We've all experienced tilt, whether it was through losing a big pot or the rush of "running like God." On the surface, it seems strictly emotional. However, if we break it down and learn why we experience such emotional responses, maybe we can determine and apply alternative solutions to help eliminate or avoid tilt. Dr. Tricia helps us to do just this!
We have all heard time and again how important it is not to let tilt — that state of playing less well because of an emotional response to losing a hand or suffering a downswing — negatively affect our decision-making.
While that is good advice to follow, I’d like to go a step further by explaining a bit about how you can make psychology work for you in your effort to minimize or avoid tilt altogether. I’m going to explain a quick process to you that, with a bit of practice, will allow you to start taking control of your tilt problems right now.
A number of years ago I became acquainted with a school of thought called choice theory which is the basis of reality therapy. Choice theory teaches that we all have five fundamental needs:
In other words, every behavior we choose is based on the belief that doing so will help us to meet one or more of these basic needs. When we feel powerless, for example, we can choose to behave in many ways to try to satisfy that need for power. Some of our choices will be helpful, and some not so much!
Tilt is an example of a choice that often does not meet our needs and, paradoxically, it even hurts us. This begs the question: why do we choose to tilt and why don’t we choose something effective instead?
Dr. William Glasser is the originator of both choice theory and reality therapy, and he argues that we make poor decisions because we are unaware that we can (and should) take personal control of ourselves. Sometimes we have mistaken beliefs about what will get us what we want, and making poor choices based off mistaken beliefs is what gets us into trouble.
When we decide to play poker, we are voluntarily putting ourselves in many spots where we have little to no control over the outcomes. Glasser contends that the only thing we can actually control is our own reactions and behaviors — but we have to train ourselves to do that.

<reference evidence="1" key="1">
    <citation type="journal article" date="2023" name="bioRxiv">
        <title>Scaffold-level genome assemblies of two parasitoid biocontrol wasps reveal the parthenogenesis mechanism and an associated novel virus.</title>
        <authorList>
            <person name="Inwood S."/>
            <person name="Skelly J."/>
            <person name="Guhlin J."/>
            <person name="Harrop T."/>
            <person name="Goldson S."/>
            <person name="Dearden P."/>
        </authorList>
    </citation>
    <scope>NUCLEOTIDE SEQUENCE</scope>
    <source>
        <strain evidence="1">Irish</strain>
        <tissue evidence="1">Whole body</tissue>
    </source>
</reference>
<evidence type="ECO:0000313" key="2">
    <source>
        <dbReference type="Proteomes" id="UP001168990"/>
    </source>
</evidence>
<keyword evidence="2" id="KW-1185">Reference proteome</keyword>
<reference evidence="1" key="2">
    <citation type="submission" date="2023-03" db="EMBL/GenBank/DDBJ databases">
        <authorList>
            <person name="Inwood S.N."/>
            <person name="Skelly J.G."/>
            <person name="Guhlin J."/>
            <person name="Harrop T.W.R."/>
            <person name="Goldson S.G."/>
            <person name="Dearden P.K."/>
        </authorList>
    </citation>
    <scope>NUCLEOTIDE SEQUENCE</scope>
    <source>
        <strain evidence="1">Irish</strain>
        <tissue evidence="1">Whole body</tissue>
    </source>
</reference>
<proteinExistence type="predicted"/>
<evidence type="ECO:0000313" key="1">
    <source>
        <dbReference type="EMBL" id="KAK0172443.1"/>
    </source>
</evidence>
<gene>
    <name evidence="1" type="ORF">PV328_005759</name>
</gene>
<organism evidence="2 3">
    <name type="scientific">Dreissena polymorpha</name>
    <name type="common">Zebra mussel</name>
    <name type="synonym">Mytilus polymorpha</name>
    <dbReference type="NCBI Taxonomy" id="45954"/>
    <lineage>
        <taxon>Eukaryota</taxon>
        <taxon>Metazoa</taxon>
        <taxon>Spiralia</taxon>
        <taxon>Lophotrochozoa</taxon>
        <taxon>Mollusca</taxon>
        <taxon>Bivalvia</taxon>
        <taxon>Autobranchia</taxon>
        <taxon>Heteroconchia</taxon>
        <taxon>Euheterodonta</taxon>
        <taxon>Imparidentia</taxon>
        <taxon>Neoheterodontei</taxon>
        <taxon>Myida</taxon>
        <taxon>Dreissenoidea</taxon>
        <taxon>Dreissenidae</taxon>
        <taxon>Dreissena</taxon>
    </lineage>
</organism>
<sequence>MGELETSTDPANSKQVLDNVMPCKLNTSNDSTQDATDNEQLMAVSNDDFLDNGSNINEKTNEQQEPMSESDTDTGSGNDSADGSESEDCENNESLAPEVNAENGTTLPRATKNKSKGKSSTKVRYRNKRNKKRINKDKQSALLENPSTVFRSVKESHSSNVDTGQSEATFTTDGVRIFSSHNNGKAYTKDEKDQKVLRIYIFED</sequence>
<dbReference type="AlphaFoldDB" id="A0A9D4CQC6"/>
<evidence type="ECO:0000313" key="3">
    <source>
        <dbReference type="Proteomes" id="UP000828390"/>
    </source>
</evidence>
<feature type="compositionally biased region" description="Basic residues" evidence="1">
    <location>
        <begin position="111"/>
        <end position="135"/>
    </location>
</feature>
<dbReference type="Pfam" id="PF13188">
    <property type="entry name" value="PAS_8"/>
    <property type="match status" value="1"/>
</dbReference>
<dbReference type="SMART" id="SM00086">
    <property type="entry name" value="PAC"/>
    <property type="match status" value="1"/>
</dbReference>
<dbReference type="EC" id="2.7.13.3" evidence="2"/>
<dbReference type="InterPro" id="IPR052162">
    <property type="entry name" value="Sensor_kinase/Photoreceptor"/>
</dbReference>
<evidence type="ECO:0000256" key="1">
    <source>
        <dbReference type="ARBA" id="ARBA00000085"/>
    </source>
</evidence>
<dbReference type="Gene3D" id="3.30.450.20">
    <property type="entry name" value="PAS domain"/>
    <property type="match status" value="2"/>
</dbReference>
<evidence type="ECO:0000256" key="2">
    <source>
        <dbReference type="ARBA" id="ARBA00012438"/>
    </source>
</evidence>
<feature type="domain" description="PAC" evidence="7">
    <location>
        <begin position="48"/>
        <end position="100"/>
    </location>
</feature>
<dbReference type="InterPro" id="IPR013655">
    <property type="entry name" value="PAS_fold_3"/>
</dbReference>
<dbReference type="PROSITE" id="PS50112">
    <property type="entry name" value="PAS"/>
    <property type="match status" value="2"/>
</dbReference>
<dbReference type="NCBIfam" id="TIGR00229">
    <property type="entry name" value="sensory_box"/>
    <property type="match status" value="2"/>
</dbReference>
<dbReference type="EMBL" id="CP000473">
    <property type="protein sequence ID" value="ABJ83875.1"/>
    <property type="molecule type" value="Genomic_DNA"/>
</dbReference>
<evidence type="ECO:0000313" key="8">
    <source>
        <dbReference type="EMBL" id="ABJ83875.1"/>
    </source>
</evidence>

Most often our immediate natural reaction to a bad beat is to go on tilt and spew off chips. Likewise, some people tighten up too much when they make a mistake at the table and miss tons of value. Regardless of how your tilt manifests itself, the goal of reality therapy is to teach you a step-by-step process that you can use to choose better behaviors quickly and efficiently.
Tilt can be avoided by stopping and asking yourself what you really want to accomplish. Your mission, should you choose to accept it, is to go through a series of questions that are designed to get you to come up with simple action plans that can help you control your emotions and help you get what you want. These four questions are the heart of reality therapy:
- What do you really want to have happen in this situation?
- What are you doing to get what you want?
- Is what you are doing likely to get you what you want?
- What is something you can do to achieve what you want?
The next time you find yourself in a spot where you are about to go on tilt, run through these questions. Stopping yourself long enough to answer the questions can help you save your stack. I’d venture a guess that what you really want is to have a winning session. Ask yourself if what you are about to do is likely to result in a winning session. Then turn it around and consider what things you could choose to do to increase the likelihood of a winning session. Then, as the saying goes, “Just do it!”
If you realize you don’t have to give in to your impulses, you can stop the tilt monster in its tracks! There is no better feeling than staying in control after a bad beat and coming back to win. By training yourself to take actions that are commensurate with your goals, you give yourself the best shot at staying in the game.
This article first appeared on PokerNews.com.